I ordered a copy of An ABC for Baby Linguists basically the moment I spotted it on #linguistlist. I gave it to a friend who recently had a baby–a gesture which surely held more comedic and sentimental value for me than for said baby or (non-linguist) friend. It has some pretty cute turns of phrase, and only one or two moments of brainwashing babies that disciplinary cognitivist Chomskyan linguistics is The One Real Truth (details to come if I decide to order another copy for myself!).

The best part of the whole adventure was the sprinkling of hardcore linguistix lyfestyle marketing materials that came in the package, including a flyer for LX gear available at Cafe Press, such as a baby onesie and a bib with goofy, not-especially-clever (read: not punny enough) LX jokes on them. The bib is particularly awkward: “language is like a good applesauce. It’s best when you’re immersed in it.” This may be a reference to applied linguistics’ specific denotation for “language immersion” as an effective learning technique/product (for more ***native-like*** ***fluency*** — asterisks imply level of problematizing I could do if this weren’t already a distraction from ***real*** work), but really, when are we NOT immersed in language? Even a baby wouldn’t want to be THAT constantly immersed in applesauce because it would leave very few waking minutes of the day during which to dry off. Diaper rash much?! Of course, the notion of ***the*** language of the other delimited in some concentrated space over ***there*** is easier to fetishize as a place in which to immerse oneself while not in the ***neutral*** company of one’s own invisible dynamic sea of language.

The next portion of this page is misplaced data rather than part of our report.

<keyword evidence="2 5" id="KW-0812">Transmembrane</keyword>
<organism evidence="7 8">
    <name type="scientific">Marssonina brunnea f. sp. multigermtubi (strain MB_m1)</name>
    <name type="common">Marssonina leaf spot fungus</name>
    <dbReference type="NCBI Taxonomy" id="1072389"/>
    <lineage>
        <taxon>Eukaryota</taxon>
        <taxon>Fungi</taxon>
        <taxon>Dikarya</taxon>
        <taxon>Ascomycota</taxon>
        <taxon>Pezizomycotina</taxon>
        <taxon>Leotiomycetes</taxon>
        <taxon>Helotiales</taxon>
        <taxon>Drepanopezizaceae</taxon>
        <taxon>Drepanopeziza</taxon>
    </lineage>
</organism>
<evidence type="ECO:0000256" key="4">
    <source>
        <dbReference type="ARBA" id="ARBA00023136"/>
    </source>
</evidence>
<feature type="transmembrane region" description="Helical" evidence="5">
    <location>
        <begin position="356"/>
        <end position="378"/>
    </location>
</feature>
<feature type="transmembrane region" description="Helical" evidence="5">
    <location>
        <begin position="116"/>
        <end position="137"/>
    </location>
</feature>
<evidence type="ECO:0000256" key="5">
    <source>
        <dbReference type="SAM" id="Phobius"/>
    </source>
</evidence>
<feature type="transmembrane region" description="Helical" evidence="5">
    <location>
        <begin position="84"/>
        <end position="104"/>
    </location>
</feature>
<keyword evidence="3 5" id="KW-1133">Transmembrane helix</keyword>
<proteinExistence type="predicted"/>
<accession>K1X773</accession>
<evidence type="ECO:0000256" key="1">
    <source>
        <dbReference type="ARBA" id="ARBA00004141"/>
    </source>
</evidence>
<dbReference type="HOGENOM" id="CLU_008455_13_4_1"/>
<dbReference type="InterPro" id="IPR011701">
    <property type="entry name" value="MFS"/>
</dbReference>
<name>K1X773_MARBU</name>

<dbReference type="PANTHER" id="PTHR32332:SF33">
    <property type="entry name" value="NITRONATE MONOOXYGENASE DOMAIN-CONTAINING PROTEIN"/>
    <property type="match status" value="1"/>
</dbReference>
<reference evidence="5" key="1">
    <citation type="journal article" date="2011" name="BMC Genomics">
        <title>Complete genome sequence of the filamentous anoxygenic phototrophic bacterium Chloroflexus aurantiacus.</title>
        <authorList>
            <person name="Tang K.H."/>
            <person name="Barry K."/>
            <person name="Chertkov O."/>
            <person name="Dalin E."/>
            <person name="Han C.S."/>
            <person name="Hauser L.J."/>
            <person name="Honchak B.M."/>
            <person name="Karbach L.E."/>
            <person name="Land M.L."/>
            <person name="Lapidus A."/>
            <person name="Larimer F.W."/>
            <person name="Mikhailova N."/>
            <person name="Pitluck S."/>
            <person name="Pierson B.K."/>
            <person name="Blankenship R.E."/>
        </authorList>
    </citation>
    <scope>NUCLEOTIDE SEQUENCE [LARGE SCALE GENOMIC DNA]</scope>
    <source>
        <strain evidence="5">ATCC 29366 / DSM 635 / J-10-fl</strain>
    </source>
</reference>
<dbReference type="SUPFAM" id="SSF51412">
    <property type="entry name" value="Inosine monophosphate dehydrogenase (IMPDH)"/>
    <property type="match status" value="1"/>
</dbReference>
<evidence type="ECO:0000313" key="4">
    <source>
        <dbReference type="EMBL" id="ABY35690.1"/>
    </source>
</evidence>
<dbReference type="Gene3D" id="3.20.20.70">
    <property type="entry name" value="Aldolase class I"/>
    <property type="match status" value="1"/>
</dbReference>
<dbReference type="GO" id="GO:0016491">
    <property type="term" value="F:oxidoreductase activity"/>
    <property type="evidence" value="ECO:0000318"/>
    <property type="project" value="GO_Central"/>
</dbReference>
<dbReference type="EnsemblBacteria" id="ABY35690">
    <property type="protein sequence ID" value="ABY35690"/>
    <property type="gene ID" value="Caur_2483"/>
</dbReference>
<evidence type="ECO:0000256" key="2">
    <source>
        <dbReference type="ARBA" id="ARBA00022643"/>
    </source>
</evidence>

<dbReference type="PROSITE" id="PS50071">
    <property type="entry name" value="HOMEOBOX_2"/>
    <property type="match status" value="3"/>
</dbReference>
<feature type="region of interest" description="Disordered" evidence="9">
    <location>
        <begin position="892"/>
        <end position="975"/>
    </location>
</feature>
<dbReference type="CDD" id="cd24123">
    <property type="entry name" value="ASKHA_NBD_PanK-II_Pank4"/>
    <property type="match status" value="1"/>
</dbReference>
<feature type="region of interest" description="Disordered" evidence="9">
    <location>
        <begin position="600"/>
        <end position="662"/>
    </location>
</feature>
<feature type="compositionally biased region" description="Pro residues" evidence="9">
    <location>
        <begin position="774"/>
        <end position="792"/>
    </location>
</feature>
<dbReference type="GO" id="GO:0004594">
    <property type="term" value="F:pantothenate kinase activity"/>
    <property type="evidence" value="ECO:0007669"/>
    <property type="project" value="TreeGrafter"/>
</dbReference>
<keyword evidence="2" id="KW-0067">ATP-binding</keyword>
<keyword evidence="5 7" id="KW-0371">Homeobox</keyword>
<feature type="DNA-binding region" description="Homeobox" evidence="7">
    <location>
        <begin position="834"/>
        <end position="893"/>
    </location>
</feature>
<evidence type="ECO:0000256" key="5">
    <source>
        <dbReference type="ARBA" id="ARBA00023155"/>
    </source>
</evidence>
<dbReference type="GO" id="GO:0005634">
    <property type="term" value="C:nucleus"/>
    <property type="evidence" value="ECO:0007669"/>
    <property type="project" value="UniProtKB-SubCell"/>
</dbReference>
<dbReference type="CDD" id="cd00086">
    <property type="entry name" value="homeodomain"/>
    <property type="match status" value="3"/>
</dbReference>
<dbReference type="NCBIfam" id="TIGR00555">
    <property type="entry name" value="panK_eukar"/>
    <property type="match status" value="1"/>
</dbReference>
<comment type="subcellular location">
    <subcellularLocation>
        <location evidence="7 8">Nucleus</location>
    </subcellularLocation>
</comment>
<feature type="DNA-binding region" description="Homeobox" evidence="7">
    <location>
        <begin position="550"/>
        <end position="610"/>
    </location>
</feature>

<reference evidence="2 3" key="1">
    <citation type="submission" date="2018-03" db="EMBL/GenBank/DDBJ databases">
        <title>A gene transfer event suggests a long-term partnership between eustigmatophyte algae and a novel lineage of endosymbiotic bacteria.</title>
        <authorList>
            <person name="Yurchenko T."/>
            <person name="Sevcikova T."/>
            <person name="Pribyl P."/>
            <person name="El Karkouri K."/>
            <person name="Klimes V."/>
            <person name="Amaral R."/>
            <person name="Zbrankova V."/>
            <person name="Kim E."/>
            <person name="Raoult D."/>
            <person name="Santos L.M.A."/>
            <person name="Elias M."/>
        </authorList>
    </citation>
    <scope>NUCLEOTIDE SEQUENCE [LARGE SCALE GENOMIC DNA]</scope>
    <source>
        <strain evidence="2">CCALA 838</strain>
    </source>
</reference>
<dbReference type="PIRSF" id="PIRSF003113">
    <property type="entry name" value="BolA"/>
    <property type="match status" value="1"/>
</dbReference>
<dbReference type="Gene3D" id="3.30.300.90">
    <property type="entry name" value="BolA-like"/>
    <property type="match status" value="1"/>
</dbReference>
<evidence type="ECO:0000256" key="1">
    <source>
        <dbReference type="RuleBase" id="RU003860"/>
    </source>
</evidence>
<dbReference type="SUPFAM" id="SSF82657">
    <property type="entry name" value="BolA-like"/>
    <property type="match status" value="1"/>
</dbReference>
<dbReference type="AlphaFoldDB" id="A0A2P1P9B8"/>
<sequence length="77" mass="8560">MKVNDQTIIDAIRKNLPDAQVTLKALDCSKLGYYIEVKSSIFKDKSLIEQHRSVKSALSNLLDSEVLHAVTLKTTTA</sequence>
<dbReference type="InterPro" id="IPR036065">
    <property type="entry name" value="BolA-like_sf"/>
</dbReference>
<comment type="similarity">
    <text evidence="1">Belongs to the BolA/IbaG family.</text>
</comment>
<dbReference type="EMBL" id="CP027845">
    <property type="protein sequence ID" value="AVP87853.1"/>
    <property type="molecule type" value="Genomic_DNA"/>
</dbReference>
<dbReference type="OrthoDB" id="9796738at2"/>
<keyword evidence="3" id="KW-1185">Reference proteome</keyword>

Or maybe I’m making too much of this? At the very least, I can point out that there is some very strong have-babies-and-prosper messaging* coming from the Linguilluminati.

* see Silverstein and Lempert, Creatures of Politics for an interesting study of message and messaging in political discourse (wherein the linganthro ***philosopher-kings*** decide to cut loose and have a little fun for a popular audience)


One thought on “#SWAG

  1. This reminds me of those baby clothes they sell in college bookstores. I wonder if it also taps into that zeal that many formal linguists have for telling funny stories about child language acquisition? It’s so cute the way the little ones acquire verb tenses. I mean to be fair, some of those stories are pretty great.

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